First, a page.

Church of England says no to women bishops

The Church of England was in turmoil after narrowly voting against the ordination of women bishops in a major setback for efforts to modernise the mother church of millions of Anglicans worldwide.

In its biggest crossroads moment since backing the introduction of women priests 20 years ago, just enough lay members of England’s state church went against their bishops’ wishes and voted against the measure.

Stephen Cottrell, the Bishop of Chelmsford, said the church was now at risk of becoming a “national embarrassment”. The legislation needed a two-thirds majority among each of the three houses in the General Synod, the church’s governing body.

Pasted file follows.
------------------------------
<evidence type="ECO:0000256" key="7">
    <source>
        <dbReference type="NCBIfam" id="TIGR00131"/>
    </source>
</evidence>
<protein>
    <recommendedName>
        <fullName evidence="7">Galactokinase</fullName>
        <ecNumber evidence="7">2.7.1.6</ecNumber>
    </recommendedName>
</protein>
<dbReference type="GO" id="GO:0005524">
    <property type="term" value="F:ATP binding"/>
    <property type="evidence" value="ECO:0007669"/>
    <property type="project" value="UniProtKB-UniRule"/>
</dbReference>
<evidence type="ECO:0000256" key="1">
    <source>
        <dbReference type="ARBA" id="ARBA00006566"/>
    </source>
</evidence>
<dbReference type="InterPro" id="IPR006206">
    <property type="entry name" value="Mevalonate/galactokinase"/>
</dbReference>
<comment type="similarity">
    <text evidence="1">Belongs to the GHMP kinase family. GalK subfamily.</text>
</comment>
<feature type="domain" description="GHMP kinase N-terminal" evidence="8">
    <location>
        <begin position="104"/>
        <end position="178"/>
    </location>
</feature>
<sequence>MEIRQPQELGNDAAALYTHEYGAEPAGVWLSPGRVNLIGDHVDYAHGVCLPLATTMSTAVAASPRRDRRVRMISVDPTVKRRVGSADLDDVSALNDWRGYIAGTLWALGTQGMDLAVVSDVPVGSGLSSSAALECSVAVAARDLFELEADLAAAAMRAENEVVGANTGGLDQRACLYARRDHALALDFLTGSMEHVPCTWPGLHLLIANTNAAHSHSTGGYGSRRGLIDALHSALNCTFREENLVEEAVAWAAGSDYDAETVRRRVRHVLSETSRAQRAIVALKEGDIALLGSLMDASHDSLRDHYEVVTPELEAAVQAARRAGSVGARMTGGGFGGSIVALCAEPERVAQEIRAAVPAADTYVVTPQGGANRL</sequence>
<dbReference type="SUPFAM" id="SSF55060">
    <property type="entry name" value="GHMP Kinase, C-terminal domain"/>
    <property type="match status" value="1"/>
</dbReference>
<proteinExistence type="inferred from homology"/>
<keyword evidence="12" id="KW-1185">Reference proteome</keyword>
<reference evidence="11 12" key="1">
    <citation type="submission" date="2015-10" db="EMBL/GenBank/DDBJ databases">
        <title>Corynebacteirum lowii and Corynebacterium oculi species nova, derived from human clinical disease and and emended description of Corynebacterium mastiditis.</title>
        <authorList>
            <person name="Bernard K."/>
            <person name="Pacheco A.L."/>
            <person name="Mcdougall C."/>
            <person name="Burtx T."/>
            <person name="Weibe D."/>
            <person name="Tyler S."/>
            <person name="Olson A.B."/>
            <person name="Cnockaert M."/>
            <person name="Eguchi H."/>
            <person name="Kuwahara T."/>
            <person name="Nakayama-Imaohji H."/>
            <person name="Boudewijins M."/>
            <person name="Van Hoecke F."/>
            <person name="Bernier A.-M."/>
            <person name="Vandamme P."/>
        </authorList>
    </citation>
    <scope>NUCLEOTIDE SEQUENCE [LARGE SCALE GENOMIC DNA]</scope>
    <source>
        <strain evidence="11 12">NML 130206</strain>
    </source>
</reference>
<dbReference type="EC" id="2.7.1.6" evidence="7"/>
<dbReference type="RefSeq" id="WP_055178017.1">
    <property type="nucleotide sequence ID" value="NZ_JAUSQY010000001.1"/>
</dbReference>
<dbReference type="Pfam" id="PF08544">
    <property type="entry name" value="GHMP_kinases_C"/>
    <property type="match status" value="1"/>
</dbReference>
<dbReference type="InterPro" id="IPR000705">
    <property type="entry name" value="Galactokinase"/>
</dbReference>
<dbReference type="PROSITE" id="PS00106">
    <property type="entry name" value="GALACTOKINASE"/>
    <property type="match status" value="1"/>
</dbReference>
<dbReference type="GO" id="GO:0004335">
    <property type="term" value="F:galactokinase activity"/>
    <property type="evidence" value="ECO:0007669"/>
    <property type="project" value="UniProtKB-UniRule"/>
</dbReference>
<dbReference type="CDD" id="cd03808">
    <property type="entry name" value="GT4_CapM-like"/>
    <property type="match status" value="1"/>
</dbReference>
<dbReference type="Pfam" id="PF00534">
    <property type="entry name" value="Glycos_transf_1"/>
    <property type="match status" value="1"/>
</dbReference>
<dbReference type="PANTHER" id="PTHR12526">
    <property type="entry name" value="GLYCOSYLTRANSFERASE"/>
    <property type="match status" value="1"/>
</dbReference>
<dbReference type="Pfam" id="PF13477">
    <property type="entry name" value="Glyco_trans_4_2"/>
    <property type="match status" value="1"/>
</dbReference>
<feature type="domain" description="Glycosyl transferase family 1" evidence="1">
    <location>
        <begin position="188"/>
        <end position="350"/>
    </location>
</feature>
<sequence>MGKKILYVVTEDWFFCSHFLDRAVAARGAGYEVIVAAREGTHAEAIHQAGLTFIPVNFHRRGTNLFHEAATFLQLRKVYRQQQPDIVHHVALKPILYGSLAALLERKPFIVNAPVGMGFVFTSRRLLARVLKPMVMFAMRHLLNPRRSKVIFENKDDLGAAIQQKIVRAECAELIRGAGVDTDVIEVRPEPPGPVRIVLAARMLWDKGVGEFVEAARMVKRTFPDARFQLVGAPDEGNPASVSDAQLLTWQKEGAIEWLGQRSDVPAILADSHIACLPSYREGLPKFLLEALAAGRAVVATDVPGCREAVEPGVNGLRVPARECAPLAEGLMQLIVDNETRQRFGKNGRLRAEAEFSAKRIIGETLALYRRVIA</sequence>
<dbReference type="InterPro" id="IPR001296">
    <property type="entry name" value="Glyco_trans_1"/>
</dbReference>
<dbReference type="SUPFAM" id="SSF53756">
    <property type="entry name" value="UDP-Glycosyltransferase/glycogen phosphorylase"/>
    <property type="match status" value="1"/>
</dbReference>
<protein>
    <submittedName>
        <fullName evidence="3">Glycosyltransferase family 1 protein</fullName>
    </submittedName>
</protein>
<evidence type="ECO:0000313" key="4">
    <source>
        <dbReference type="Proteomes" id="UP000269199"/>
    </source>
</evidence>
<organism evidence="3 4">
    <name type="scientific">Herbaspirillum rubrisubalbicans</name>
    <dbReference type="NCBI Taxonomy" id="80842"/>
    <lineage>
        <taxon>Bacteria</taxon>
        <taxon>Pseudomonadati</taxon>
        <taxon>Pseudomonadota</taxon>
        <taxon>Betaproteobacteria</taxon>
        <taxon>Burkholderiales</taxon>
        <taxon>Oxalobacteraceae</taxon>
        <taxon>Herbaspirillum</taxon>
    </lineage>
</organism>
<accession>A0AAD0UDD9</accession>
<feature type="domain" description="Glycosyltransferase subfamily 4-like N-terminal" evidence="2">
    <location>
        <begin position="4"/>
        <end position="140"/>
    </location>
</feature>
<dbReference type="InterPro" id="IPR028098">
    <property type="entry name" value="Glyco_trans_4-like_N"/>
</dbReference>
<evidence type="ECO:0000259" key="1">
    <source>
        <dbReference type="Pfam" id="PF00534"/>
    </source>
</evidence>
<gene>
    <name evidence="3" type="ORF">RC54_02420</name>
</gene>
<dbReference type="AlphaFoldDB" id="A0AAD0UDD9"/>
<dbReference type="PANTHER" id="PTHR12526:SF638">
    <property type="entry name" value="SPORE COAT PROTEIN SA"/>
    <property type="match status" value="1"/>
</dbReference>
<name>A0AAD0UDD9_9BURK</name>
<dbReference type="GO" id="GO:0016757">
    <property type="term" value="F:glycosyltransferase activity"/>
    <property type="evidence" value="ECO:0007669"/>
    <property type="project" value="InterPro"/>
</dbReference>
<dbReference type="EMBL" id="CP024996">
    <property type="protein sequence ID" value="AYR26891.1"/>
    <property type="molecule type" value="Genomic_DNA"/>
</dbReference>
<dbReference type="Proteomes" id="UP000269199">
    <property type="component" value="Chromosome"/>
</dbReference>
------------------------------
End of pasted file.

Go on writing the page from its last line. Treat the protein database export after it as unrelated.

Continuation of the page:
But though the bishops and the clergy comfortably cleared the threshold, the legislation fell short by just six voters among the laity. The bishops voted 44 in favour and three against, while two abstained (89.8 per cent). The clergy voted 148 in favour, 45 against, with no abstentions (76.7 per cent).

However, the ordinary members voted 132 in favour and 74 against with no abstentions (64.1 per cent) — six votes shy of the threshold.

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